Scrapbookpages Blog

April 22, 2016

Holocaust survivor explains the word “ration” to 4th graders in America

Filed under: Germany, Holocaust, World War II — furtherglory @ 7:50 am

I was a fourth grade student in American during World War II, and I knew what the word “ration” meant. Americans had “ration stamps” which we had to use to buy food. This was not a hardship for my family. We were limited in the amount of money that we had to buy food, but we had plenty of ration stamps.

Memories of my pitiful life during World War II came flooding back to me when I read this recent news article:

The following quote is from the news article cited above:

Begin quote

Families torn apart, the arduous and frightening life behind barbed wire, emaciated bodies and then the death march as Russian and Allied forces moved in.

[Holocaust survivor] Sam Silberberg spoke with precision as if the events were still fresh. He paused at certain points to let his audience [elementary school children] process what he was telling them.

Silberberg, 86, had the rapt attention of fourth-and fifth-graders at Top of the World Elementary this week as he shared what life was like in two Nazi concentration camps and his subsequent escape.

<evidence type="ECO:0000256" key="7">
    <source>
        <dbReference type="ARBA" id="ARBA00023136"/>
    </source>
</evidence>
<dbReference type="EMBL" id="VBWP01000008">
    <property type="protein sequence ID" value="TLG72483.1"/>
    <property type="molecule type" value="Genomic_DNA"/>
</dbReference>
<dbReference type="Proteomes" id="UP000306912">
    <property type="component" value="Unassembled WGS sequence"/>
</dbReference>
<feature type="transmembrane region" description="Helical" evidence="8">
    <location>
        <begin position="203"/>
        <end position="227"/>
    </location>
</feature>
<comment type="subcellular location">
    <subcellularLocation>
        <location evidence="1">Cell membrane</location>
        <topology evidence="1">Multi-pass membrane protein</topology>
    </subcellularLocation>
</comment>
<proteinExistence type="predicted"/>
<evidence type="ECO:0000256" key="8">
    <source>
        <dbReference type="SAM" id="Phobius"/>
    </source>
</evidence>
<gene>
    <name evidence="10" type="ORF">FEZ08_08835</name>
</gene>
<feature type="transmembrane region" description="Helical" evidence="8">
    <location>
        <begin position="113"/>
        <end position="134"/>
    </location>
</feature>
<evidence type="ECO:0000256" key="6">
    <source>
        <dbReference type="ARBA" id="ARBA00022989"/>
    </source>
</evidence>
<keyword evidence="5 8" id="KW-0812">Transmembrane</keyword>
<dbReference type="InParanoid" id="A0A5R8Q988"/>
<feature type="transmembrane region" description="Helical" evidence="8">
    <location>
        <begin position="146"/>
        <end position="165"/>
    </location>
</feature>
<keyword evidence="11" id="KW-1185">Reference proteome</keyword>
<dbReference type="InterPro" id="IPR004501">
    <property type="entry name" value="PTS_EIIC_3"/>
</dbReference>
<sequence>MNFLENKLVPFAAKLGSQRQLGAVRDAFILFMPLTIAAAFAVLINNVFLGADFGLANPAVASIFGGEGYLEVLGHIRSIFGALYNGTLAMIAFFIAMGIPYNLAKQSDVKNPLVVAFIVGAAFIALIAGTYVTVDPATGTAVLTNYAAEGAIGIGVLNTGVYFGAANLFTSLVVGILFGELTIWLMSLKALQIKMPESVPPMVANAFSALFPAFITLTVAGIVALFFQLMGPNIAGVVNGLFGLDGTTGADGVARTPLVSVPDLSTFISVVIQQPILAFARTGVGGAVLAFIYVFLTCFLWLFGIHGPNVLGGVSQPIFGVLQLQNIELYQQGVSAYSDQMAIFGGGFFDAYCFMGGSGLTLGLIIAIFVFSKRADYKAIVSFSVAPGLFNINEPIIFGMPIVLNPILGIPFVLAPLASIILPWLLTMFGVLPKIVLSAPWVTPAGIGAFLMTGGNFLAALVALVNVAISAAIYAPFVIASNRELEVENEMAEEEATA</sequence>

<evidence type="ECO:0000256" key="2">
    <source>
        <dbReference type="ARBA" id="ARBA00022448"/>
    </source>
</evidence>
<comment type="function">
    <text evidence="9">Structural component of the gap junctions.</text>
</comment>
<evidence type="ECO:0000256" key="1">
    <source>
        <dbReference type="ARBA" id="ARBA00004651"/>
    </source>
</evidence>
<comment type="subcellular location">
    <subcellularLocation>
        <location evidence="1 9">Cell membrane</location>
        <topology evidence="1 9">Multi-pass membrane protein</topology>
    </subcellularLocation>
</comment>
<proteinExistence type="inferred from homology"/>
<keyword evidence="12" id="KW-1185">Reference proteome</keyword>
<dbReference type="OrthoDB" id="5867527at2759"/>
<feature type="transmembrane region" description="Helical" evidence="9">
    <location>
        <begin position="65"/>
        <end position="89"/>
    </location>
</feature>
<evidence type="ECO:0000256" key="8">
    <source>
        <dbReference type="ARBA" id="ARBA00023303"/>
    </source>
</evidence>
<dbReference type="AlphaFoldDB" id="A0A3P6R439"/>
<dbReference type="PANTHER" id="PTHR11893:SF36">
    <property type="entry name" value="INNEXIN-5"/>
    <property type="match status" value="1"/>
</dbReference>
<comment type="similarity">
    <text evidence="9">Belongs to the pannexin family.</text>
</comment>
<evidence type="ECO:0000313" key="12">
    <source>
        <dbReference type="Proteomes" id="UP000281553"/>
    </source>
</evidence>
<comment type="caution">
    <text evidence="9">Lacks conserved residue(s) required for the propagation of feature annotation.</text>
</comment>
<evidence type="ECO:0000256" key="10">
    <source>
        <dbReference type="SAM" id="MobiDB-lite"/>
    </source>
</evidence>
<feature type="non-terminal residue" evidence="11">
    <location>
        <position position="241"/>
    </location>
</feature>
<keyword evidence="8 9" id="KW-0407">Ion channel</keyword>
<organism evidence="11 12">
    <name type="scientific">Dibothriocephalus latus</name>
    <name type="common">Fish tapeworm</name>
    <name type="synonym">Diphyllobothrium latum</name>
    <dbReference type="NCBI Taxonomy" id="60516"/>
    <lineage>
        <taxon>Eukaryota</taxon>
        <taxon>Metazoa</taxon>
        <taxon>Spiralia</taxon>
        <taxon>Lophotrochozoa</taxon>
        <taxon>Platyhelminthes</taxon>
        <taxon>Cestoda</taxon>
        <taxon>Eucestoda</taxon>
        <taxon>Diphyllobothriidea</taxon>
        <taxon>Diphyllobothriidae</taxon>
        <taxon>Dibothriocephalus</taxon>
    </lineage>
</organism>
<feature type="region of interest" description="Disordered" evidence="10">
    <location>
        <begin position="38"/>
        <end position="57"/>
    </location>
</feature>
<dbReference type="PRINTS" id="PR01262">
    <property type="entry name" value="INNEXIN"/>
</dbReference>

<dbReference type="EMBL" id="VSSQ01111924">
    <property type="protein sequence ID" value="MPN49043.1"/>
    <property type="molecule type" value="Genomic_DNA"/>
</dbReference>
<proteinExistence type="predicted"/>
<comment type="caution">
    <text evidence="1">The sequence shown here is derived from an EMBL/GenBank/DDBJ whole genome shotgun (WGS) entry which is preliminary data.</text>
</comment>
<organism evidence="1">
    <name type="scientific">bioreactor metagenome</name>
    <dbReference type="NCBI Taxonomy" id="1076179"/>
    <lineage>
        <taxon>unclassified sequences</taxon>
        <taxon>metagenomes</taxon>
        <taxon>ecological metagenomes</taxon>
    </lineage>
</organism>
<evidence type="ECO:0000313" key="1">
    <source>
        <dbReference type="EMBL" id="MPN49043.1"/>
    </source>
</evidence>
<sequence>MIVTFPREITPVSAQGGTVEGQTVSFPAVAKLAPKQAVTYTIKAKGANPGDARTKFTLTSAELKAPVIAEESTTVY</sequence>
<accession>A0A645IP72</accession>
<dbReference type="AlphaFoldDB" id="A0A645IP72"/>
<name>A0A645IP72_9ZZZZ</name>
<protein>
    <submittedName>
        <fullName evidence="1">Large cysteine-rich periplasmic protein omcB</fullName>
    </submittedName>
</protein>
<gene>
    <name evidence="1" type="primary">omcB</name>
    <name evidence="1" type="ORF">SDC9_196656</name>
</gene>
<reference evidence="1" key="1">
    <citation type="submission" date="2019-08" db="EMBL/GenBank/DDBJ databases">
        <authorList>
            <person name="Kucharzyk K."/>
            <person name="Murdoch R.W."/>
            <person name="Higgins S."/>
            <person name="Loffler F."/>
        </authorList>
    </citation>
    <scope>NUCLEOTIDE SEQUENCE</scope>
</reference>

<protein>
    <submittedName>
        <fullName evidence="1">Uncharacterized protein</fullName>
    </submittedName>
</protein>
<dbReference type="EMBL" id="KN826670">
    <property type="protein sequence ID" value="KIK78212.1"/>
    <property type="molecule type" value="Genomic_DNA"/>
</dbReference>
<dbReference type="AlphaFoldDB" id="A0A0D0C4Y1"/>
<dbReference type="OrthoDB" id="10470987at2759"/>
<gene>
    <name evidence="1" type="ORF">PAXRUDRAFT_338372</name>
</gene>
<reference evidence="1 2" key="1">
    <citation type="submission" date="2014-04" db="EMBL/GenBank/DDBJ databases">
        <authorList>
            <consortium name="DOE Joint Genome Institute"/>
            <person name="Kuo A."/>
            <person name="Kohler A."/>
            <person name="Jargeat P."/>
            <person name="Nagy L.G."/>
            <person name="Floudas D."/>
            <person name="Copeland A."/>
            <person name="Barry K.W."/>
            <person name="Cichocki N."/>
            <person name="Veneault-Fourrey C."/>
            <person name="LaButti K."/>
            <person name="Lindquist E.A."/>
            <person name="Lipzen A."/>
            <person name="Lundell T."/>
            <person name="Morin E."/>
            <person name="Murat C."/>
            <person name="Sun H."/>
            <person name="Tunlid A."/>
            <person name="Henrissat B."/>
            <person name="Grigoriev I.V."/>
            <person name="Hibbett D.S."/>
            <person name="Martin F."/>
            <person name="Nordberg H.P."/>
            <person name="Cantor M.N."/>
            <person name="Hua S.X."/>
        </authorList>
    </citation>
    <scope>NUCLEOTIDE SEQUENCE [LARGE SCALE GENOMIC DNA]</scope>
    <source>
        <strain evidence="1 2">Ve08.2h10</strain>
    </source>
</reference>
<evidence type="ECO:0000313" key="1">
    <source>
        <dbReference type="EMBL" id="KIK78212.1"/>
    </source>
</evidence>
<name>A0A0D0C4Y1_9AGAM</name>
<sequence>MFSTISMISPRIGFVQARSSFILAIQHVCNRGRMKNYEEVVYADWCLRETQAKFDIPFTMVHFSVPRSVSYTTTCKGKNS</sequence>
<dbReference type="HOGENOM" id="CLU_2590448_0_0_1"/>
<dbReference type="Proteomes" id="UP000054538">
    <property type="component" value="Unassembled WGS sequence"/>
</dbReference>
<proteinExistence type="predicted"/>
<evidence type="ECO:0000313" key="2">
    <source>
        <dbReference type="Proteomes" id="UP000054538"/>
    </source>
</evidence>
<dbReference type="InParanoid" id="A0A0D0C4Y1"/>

It was the first time [that] Silberberg, a Laguna Woods resident, had spoken to an elementary school audience, and so he needed to tailor his content.

But in a way it was fitting that he talked to this age group, since Silberberg was 10 and living in Poland when the Germans entered the country in 1939, intent on cleansing the land of Jews.


Curious students occasionally asked Silberberg to explain certain terms, such as “ration.” Silberberg also involved students by asking them if they understood specific words.


The Nazis shipped Silberberg and his father together to a camp called Blechhammer in present-day Poland. The Germans assigned each prisoner a number, a striped uniform, a canister and sack that officers filled with each day’s food — a few slices of bread, margarine and cup of “watery” soup, according to Silberberg.

Handcuffed prisoners walked to their work assignments. Silberberg assisted a welder piecing together beams.

End quote

I am only vaguely familiar with the place called Blechhammer, so I had to look it up on the internet, where I found the following information at

Begin quote
Blechhammer was established in April 1942 near Kozle, a town 18.5 miles (30 km) west of Gliwice, Poland. Blechhammer was initally a labor camp for Jews. The original 350 prisoners built a synthetic gasoline plant for the Oberschlesische Hydriewerke (Upper Silesia Hydrogenation Works). When 120 prisoners contracted typhus, they were transferred to Auschwitz, where they were killed. That June the remaining prisoners were transferred to a new and larger camp that had been built nearby.

The camp was populated primarily by Jews from Upper Silesia, however, among the 5,500 prisoners were people from 15 different countries. They were housed in wooden barracks under appalling conditions, with no toilet or washing facilities. Some 200 female Jewish prisoners were put into a separate section of the camp. Hunger and disease were rife, especially diarrhea and tuberculosis. A crematorium was built, in which were cremated the bodies of 1,500 prisoners who had died from “natural” causes or had been killed.